About last night …

Well, how do you like the Bob Gainey era so far?

Since Guy Carbonneau was fired, your Montreal Canadiens have beaten Edmonton in overtime, lost to the Islanders in OT, lost to New Jersey, lost to the Rangers in a shootout and lost to Ottawa.

That’s four points in the five games since Gainey took the reins.

Using my souvenir bleu-blanc-rouge centennial calculator, I project that performance to 66 points in an 82-game season.

Not a single team in the NHL finished with fewer than 70 points last season.

In their 66 games under Carbo, the Canadiens were on pace for 96 points.

As the Living Legend of Sports Journalism might, and doubtless will, ask in The Red Line tomorrow, what in thunderation is going on here?

Here’s what’s going on:

The Franchise is a mess. Carey Price, the Canadiens’ highest overall draft pick in 25 years, has won four of his last 17 starts. He gacve up four goals on 15 shots before being yanked last night.

Price’s technique is screwed up. His confidence is shot. And his future may be in jeopardy unless a very young man with loads of natural talent becomes the focus of some intensive coaching – and maybe counselling.

Price’s parents are in town. I hope they know how to get to the practice rink in suburban Brossard, because Jaroslav Halak – who stopped 23 of 24 shots but took the L in Ottawa because of the NHL’s illogical way of determining winning goals – will get the call against the Leafs at the Bell Centre tomorrow night.

it’s up to Jaro to carry Bob Gainey’s team into the playoffs. Had he not stolen four games in which the Canadiens were outshot and outplayed, the team would be in 10th place with a slim chance of advancing to the postseason.

Instead, the Canadiens are sitting seventh, with five more March games at the Bell Centre before finishing up with four of six on the road.

Will they make it to the postseason?

Should they?

The Canadiens don’t look like a playoff team. Last night at Scotiabank Place, most of them played the 72nd game of the season as though it were the 82nd.

Fore! And fire up the BBQ.

The usual suspects:

• Mike Komisarek, the second highest draft choice in 25 years (seventh  overall in 2001; Price was fifth in 2005) had one hit and no blocked shots. I think he’s playing hurt. It’s the only logical explanation for the decline in Komo’s game.

A physiotherapist told me recently it takes eight weeks to fully recover from a shoulder separation – notwithstanding that the general manager/coach of the Montreal Canadiens played with two separated shoulders against the Islanders in the postseason.

But that was a long time ago.

• Alex Kovalev is not injured. He just plays that way.

• Andrei Kostitsyn, statistically proven to be totally incompatible with Kovalev, buttressed that theory by falling down alot and failing to register a shot on goal.

Remember when Carbo was slammed for questionable ice time allotments?

Kostitsyn played 18:35 last night, including 3:13 on the power play.

Guillaume Latendresse, who had two goals and was robbed of a hat trick by Brian Elliott, played 14:30. Gui had 49 seconds on the PP – and none of that came during the crucial 5-on-3.

• I haven’t checked all the game summaries, but it’s a safe bet Mathieu Schneider was the oldest NHL defenceman playing 25-plus minutes – including 5:03 on the PP – last night.

This is seniors abuse – but inevitable after Gainey paired Schneider with Markov. The regular use of Schneider and fellow geezer Patrice Brisebois (didn’t he look grand on the Ruutu goal?) tells you all you need to know about the state of the Canadiens’ D.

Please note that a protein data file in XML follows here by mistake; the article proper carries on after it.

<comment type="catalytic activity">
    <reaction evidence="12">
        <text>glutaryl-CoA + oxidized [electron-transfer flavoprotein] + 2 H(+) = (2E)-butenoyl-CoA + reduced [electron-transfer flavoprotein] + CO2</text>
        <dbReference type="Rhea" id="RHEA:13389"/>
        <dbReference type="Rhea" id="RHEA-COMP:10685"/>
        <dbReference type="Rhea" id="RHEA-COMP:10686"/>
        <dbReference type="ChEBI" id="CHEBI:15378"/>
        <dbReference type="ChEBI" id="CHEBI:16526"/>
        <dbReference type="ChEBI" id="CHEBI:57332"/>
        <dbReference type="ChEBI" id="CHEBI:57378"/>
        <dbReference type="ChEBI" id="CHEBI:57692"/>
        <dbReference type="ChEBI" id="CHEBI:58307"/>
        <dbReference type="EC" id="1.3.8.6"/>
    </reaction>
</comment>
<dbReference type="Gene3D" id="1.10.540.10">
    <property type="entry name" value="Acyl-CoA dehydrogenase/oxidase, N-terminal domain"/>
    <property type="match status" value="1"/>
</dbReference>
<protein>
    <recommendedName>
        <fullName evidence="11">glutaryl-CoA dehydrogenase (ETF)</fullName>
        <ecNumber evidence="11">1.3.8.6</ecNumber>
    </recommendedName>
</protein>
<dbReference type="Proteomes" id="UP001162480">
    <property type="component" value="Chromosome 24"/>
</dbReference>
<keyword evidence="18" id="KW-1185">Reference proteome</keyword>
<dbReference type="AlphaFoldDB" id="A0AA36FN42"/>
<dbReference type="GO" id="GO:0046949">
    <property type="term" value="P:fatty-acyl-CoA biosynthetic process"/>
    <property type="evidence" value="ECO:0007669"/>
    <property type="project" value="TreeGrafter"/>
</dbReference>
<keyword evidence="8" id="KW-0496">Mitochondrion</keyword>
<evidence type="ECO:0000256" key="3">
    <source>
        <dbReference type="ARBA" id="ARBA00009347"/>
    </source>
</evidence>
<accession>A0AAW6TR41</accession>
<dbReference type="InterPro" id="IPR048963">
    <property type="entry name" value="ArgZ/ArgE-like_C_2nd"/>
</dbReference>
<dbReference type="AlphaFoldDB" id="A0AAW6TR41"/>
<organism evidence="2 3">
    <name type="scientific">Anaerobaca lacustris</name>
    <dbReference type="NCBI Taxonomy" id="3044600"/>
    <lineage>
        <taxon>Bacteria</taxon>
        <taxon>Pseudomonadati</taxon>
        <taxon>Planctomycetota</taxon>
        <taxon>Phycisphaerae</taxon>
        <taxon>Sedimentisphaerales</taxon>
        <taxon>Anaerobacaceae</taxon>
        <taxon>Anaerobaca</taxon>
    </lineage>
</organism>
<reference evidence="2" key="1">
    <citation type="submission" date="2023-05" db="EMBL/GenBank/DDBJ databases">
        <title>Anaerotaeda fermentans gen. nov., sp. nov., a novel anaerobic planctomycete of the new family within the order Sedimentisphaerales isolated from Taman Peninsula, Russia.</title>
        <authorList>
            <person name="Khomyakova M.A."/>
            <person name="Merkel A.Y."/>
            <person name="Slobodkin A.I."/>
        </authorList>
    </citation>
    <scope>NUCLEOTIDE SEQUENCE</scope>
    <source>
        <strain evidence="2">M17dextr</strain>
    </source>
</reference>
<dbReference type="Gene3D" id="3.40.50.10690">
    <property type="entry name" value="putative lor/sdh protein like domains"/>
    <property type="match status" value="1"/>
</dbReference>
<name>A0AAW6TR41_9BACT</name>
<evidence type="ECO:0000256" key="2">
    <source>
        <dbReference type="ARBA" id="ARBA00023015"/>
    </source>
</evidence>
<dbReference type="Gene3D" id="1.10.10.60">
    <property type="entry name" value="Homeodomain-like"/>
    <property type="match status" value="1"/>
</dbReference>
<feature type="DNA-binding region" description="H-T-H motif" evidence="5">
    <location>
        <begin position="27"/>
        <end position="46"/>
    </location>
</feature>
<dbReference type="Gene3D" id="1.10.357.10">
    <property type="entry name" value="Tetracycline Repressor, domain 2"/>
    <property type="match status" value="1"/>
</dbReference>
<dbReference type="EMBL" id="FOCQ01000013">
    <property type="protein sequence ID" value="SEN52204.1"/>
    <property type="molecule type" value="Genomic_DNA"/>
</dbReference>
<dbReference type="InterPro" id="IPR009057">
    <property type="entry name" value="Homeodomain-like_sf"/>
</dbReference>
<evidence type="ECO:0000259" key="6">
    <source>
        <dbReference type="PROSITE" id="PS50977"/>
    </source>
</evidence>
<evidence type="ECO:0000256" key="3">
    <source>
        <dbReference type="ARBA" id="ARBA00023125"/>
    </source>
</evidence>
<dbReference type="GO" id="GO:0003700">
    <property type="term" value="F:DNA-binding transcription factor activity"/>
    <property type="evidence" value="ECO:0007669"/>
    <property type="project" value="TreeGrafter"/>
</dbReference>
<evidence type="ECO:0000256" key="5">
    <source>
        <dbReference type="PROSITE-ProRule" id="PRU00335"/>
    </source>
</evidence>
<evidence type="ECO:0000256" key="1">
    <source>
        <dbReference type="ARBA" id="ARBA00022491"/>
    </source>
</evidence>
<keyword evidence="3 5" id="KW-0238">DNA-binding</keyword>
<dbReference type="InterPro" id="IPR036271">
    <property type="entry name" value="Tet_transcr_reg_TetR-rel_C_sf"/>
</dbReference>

It’s terrifying to contemplate where this team would be  without Andrei Markov, who played almost 27 minutes last night.

• With two seasons remaining on a contract that pays him $5.5 million p[er, Roman Hamrlik had zero hits last night. 

Kostitsyn had five hits, no one
else had more than one. The Canadiens’ total of 16 hits was half of
Ottawa’s.

• Saku Koivu went 11-8 on faceoffs but seemed to lose every crucial one – notably during the Canadiens’ four futile power plays. Tomas Plekanec went 10-14  on draws, but he was distracted by trying to get AK46 going and wondering why Kovalev bothered making the trip.

• Faceoff stats don’t tell the whole story. Maxin Lapierre was a dismal 1-6, but once again, Max was the best Canadiens forward on the ice. The reunited third line – Max, Gui! and Tom the Bomb – were a combined plus-7 on the game and were the only forwards who spent significant amounts of time in the Ottawa end.

• Jason Spezza had two goals, an assist and went 15-9 on faceoffs, winning eight of 11 in the offensive. I watched Spezza towering over RDS’s Luc Gelinas between periods and thought gee, it must be nice to have a tall centre who shoots right.

The loss of Robert Lang really hurt the Canadiens.

That said, how pathetic is it that Lang, out for the last 20 games, is still the team’s fourth leading scorer?

Trevor Timmins has helped the Canadiens draft well, but they haven’t come up with a star player who’ll lead the team in the post-Koivu/post-Kovalev era.

Higgins? I don’t think so.

AK46? Has the talent but is hampered by inKostitsyncy and lacks the personality – and fluency – to be a leader.

Komo? Funny how seldom we hear him described as "the next captain" these days.

Max-Pac? A solid power forward who might score 15-20, if they don’t screw him up.

Lapierre?

I love Max. But as they said on RDS after the game, Lapierre is an overachieving third-line centre – or maybe a number two on a team that had a great number one, like Vincent Lecavalier.

Sadly, the Canadiens do not have a big, dominant top line centre – in Montreal or Hamilton. Olivier Fortier, the centre they signed out of the Q yesterday, is 5’10".

But size isn’t everything.

The goaltender who will try to save Bob Gainey’s ass tomorrow night and beyond is 5’11".

 

 

 

 

 


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